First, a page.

Science Fiction & Fantasy Book Reviews


"A mad masala of mythology and absurd mayhem that takes an unexpectedly poignant twist."
Thekkumthala's magical-realist comic-cosmic phantasmagoria welcomes readers to a bizarre community in India, where a notoriously haunted landmark mansion sees UFO aliens, disappearances, drug crimes, murder, and madcap paranormal phenomena. Read full book review >
Blade Singer by Aaron De Orive
Released: June 24, 2014

"A sophisticated, tightly paced YA swashbuckler."
In Wells (Stories of the Raksura, 2015, etc.) and De Orive's (SHARD RPG Basic Compendium, 2009) YA fantasy, a teenager travels to a volatile, magical realm populated by elves and trolls and featuring an enchanted blade.Read full book review >

Gol by J.W. Webb
Released: July 28, 2015

"An appealing tale set in an enchanted realm offers blunt prose and vivid characters in constant motion."
A complex fantasy novel combines a young man's quest, a noblewoman's nightmare, and a long-slumbering demon. Read full book review >
The Stones of Kaldaar by Tameri Etherton
Released: Aug. 30, 2014

"A densely packed narrative that moves along at a brisk pace thanks to an appealing heroine with special powers and plenty of intrigue."
An ordinary woman discovers her extraordinary lineage and travels to an enchanted world to fulfill her destiny in this fantasy novel. Read full book review >
Killing Juggernaut by Jared Bernard
Released: Nov. 25, 2015

"Despite an overall lack of focus, Bernard's tale still manages to retain a mournful, prophetic power."
It's the end of the world as we know it, and nobody feels fine in Bernard's debut portrayal of humanity's end. Read full book review >

The Optical Lasso by Marc Corwin

"A campy but engrossing adventure."
Corwin tells the story of a soldier and his powerful invention in this debut sci-fi novel. Read full book review >
Whispers in Eternity by Jacinda Buchmann
Released: May 15, 2015

"A well-crafted love story about music, mortality, and living life to the fullest."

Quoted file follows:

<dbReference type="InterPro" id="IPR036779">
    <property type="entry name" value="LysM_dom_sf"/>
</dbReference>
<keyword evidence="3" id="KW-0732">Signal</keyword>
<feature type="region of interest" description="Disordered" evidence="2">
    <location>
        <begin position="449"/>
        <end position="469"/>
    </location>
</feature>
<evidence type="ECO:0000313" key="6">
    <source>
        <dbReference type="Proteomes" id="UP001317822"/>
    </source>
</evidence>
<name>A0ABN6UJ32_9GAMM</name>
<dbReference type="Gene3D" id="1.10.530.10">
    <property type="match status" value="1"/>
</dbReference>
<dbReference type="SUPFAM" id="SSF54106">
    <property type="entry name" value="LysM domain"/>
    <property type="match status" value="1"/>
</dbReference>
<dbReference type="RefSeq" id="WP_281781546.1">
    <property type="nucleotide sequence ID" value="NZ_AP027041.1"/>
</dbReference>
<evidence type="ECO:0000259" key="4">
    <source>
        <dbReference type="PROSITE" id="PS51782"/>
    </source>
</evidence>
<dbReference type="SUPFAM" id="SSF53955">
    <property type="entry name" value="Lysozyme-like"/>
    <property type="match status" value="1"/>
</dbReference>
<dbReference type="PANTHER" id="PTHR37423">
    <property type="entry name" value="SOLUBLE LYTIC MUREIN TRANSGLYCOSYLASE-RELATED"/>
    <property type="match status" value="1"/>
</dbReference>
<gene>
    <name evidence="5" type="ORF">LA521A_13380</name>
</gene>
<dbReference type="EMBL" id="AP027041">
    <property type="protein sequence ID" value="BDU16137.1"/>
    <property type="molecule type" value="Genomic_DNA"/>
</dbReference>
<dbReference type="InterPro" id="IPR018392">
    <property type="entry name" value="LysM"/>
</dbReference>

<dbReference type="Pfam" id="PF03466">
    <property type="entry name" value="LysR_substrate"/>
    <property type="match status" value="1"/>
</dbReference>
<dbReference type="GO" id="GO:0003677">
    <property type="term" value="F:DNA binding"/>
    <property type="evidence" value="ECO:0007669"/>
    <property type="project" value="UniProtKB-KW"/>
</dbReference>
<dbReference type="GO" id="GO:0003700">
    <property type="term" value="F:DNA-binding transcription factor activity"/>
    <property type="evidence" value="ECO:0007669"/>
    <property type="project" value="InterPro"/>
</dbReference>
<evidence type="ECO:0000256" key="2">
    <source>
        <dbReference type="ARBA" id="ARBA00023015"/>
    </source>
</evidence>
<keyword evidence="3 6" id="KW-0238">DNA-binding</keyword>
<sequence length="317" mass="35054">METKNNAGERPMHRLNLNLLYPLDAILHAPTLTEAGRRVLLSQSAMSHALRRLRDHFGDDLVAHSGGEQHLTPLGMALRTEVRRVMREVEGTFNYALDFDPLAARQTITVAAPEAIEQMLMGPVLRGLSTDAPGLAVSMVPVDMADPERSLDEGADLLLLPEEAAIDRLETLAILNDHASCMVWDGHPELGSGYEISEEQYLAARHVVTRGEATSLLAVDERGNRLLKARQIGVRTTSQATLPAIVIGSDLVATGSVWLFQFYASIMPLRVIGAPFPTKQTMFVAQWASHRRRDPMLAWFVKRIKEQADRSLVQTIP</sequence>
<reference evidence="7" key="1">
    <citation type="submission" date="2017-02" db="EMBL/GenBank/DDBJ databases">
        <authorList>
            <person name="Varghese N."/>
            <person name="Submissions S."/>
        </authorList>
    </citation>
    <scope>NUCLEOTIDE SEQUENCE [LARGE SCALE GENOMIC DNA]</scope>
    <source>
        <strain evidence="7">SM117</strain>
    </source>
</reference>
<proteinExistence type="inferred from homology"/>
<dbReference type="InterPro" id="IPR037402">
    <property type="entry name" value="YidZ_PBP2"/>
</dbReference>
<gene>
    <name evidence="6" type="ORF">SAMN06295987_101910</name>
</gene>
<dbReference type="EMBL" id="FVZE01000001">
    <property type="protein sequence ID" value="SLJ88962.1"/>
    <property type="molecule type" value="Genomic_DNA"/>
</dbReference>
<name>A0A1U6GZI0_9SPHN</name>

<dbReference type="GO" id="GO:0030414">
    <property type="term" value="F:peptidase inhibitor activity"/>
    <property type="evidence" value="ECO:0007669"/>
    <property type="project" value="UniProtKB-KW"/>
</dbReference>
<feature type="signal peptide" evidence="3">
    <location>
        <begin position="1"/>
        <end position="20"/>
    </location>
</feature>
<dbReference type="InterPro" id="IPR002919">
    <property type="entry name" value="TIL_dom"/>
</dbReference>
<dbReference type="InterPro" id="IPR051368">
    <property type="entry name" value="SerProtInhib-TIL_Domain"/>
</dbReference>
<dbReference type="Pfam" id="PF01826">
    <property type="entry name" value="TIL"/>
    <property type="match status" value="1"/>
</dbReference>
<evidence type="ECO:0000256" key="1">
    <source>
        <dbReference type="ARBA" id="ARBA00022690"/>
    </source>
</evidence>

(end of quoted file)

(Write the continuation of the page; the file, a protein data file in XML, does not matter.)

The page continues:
Fantasy author Buchmann (Indigo Infinity, 2014, etc.) begins a new series with a romance that reaches across the border between life and death.Read full book review >
The First by Kipjo Ewers
Released: July 18, 2015

"A fun read but one that's rough around the edges."
In Ewers' (EVO Uprising, 2015) novel, a woman is stronger than steel, can heal almost instantly, and can leap tall buildings in a single bound, but she's not sure if she's a superhero. Read full book review >
In Absence of Fear by Celeste Chaney
Released: Nov. 5, 2015

"A compelling novel to tease readers' paranoia."
Chaney imagines a society under total surveillance in this debut sci-fi thriller. Read full book review >
Light & Dark: The Awakening of the Mageknight by D. M. Fife
Released: March 15, 2012

"A new series that fans of smart, action-oriented fantasy can't miss."
In this YA fantasy debut, an average kid begins secret training with the Knights of the Light to battle the Dark. Read full book review >
Monsterland by Michael Phillip Cash
Released: Oct. 3, 2015

"A signature Cash creation, full of both mayhem and heart."
From the author of Pokergeist (2015) comes a tale of teenagers at a theme park featuring actual zombies, vampires, and werewolves.Read full book review >
The Wizard and the Fairy Princess by H. F.  Galloway
Released: Feb. 21, 2014

"A quick fantasy read with a solid moral underpinning."
Galloway's debut fantasy novella unveils a secret world replete with goblins, a fairy princess, an evil witch, and a magical wizard. Read full book review >
Kirkus Interview
Jason Gay
November 17, 2015

In the 1990s, copies of Richard Carlson’s Don't Sweat the Small Stuff (and its many sequels) were seemingly everywhere, giving readers either the confidence to prioritize their stresses or despondence over the slender volume’s not addressing their particular set of problems. While not the first book of its kind, it kicked open the door for an industry of self-help, worry-reduction advice guides. In his first book, Little Victories, Wall Street Journal sports columnist Gay takes less of a guru approach, though he has drawn an audience of readers appreciative of reportage that balances insights with a droll, self-deprecating outlook. He occasionally focuses his columns on “the Rules” (of Thanksgiving family touch football, the gym, the office holiday party, etc.), which started as a genial poke in the eye at the proliferation of self-help books and, over time, came to explore actual advice “both practical and ridiculous” and “neither perfect nor universal.” The author admirably combines those elements in every piece in the book. View video >